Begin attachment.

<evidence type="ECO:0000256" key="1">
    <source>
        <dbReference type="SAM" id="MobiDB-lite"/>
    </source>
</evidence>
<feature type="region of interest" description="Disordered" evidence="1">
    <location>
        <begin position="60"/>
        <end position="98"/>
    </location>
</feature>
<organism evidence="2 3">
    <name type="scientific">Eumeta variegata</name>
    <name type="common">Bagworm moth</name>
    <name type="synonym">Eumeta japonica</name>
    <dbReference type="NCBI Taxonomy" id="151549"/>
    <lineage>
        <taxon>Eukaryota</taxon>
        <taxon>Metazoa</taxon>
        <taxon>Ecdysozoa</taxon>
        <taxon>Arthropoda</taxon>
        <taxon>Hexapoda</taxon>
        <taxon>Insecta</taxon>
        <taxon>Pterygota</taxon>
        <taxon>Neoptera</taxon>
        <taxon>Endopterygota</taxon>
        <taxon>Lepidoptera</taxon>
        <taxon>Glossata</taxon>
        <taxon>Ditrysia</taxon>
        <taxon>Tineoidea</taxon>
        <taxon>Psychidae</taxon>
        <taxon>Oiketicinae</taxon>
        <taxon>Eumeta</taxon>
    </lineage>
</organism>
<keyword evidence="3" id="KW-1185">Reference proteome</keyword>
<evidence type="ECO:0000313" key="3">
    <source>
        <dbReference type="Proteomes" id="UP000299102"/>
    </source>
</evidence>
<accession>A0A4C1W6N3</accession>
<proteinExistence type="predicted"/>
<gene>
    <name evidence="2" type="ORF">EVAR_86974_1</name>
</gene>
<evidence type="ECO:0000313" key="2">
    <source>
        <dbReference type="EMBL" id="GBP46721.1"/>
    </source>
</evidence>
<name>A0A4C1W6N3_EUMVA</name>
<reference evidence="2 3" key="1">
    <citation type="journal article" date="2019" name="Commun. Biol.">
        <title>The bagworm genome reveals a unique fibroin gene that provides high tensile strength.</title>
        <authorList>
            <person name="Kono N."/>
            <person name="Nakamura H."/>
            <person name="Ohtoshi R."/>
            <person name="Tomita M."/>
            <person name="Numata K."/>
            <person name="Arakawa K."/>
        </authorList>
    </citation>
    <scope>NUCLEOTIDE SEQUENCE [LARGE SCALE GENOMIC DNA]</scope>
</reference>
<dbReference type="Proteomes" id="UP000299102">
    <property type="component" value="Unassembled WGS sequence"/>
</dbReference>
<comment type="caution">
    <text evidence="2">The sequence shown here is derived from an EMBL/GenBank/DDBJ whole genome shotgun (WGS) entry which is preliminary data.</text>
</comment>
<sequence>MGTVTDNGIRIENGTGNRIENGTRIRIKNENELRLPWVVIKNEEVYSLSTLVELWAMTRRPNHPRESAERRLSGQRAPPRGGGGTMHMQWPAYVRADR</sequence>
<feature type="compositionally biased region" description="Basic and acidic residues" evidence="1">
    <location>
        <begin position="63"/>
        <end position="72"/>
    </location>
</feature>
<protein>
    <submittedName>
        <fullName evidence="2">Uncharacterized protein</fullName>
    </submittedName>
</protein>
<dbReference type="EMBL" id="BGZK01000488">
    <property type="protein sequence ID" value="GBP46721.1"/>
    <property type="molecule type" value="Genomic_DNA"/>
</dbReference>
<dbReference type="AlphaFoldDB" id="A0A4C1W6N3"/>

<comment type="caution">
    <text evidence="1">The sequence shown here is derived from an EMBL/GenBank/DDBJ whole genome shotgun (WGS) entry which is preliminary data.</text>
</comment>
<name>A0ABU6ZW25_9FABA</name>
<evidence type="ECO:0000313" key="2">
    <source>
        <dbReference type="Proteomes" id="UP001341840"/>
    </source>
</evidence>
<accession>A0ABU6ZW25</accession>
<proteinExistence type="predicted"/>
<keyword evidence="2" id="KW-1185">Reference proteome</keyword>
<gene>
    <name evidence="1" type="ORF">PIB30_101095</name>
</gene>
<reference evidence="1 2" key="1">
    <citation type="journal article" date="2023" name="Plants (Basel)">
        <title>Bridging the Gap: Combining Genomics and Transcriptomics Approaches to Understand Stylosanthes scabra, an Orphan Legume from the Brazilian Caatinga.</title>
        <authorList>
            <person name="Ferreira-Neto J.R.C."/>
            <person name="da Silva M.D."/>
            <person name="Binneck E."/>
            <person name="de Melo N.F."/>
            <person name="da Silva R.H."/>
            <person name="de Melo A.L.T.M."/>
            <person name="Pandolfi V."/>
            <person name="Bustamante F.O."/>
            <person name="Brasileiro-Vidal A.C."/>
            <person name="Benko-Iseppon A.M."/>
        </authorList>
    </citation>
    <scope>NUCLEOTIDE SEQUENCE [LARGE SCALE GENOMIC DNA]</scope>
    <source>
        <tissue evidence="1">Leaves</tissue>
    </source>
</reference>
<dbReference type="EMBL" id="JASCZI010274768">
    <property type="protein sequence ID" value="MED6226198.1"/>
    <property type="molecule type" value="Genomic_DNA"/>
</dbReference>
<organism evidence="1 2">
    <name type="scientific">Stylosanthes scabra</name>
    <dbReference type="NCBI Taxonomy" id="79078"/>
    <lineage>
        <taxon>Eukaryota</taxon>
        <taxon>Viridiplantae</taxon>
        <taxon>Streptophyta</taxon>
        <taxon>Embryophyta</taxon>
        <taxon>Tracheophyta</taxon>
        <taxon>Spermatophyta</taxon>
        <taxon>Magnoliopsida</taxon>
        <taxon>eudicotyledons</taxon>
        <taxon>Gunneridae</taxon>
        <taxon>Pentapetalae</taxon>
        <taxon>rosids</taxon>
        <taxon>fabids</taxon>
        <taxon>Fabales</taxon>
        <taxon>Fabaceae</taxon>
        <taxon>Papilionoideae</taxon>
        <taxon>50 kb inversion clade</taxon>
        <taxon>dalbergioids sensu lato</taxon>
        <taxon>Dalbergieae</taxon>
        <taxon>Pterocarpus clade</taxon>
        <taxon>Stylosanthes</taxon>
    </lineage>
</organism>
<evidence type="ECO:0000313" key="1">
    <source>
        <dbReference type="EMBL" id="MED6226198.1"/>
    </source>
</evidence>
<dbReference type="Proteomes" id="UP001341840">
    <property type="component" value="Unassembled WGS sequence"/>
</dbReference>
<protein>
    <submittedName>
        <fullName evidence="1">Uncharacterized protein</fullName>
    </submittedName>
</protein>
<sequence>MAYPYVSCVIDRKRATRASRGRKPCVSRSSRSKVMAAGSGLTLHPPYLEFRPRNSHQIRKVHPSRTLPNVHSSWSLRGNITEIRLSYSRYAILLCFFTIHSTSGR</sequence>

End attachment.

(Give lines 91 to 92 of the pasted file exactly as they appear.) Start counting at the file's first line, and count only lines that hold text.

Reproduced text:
    <text evidence="1">The sequence shown here is derived from an EMBL/GenBank/DDBJ whole genome shotgun (WGS) entry which is preliminary data.</text>
</comment>